Sussex County History Today: Star’s beginning

| 10 Sep 2023 | 07:27

This is Part 2 of the story of one of Sussex County’s most standout athletes.

Mike Ferrara was exceptional in high school and in college and made it to the NBA - considered the pinnacle of achievement. How he gained his success is documented here, and the “history lesson” may act as a guide for others willing to try to make the best of what skills and abilities they may have.

Here is Mike’s story, as told by himself, Part 2:

* * *

I remember the start of the 1974-75 school year. The first one or two days back we absolutely all knew we were going to be a powerhouse. We lost a few upperclassmen from the year before. They were OK players, but none of them were committed basketball players.

Not only did I have Nick Stefkovich on the court, but we also had seven or eight other teammates who have been playing with us since 1972 as freshmen and sophomores.

Two years later, after working with and being coached by Mr. (Jim) Platukis and Mr. (Frank) Virtue, everyone was bigger, stronger, faster and a heck of a lot better than the guys we had just lost the previous year.

Eddie Paiva was one of our main training crew guys from the beginning and he should have been going to Franklin also as he was from Ogdensburg. Unfortunately, he was a year ahead of us and already went to Vo Tech in 1971; otherwise, he would have been with us too. If that happened, I think some teams wouldn’t have shown up to play us that year.

We were in the Skyline Conference in ‘74-75. Playing all the school’s 20, 30 or 40 miles down Route 23 or Route 80 toward New York City, we were coined the “Franklin Farmers” in the Star-Ledger and Paterson Times, and we wore that moniker proudly for the nexttwo years.

I remember going down below to play those games. In ‘74-75, we had an imposing height among us: 6 feet 6, 6 feet 5, 6 feet 3, 6 feet 3 and 6 feet 2 as the starting squad.

Those were the disco years, so we all wore platform shoes, making all of us two to three inches taller. I remember walking through the various gyms and people just looking up at us. Those games were basically over right then and there.

Then the games would start, and we’d have as many or more people in their gym as they did at their own home gym. We had maybe 750 to 1,000 people following us everywhere we played those two years. All the games were like exciting festivals/events.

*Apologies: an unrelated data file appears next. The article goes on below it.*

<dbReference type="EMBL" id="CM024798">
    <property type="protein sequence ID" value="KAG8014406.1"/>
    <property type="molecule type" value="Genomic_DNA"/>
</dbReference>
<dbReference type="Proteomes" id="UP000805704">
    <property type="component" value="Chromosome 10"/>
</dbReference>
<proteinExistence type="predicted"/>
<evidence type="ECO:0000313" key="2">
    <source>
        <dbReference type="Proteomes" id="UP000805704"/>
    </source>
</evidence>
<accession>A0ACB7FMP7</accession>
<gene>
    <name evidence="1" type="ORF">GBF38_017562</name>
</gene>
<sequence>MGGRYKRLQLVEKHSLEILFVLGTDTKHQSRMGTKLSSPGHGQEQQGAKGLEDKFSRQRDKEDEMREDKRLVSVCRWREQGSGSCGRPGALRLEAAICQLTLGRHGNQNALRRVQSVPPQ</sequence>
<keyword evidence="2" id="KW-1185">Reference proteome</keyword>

I am sure all those guys we played against to this day, when they get together and talk basketball from the old days, I am sure the Franklin Farmers still give them nightmares.

Now the home games were really special. It was a circus-like atmosphere at the games. If you didn’t get to the Franklin gym by first quarter of the JV game, you did not get into the varsity game.

Our JV team was very excited to play in front of packed gyms every night. I remember one game getting to the gym a little late due to hitchhiking from Vernon and the security guard wouldn’t let me in. He was new and didn’t know that I played.

I also remember sneaking Gary Baldwin, Eric Roskelly and Jim Jim Kelly in through the locker room many times. I’d be checking the stands in the second quarter of the JV game and when I didn’t see them there, I knew to go out the locker room door and find them to get them in. Or my dad would just come to the locker room and tell me to go get them as he would see them outside stuck when he went for his smoke.

Mr. Virtue and Mr. Platukis were hysterical to play for besides. Everything they did was basketball, basketball, basketball. They were a great coaching combination.

Mr. Virtue was the jump-shot specialist and handled the outside game, and Mr. Platukis handled all the big man moves and the inside game. And Mr. Platukis was responsible for teaching all of us, and to me, the killer instinct.

To give you an idea on how intense they were: One game at FHS that year we won by about 25 or 30 points but played poorly. The coaches didn’t like our defense. So when the game ended, they lined us up in uniform and had us do sprints until everyone exited and the entire gym was empty.

Another funny quick thing I remember was at the high school parties. Back in those days, the parents would go away and their kid would throw a keg party and the entire school would go. So would the basketball team.

We would get word inside the house at around midnight that Mr. Platukis and Mr. Virtue were sitting in a car outside the house waiting/looking for us to leave. We’d have to sneak out the back, work our way around the neighborhood (there were a lot of cars at these parties), sneak back to our rides (I wasn’t driving yet) and high tail it out of there. We never got caught, but I don’t think we ever fooled them either.

That ‘74-75 season was very special. We won the conference, went deep in the states, and the town of Franklin was back and was basketball-crazy. Mr. Virtue was chosen Coach of the Year in the Paterson Times for all of North Jersey, not just Sussex County; quite deservingly, I might add.

The best part of that 25-win season was we still had another year to cement that team’s legacy, which we surely did in ‘75-76.

Contact Bill Truran, Sussex County historian, at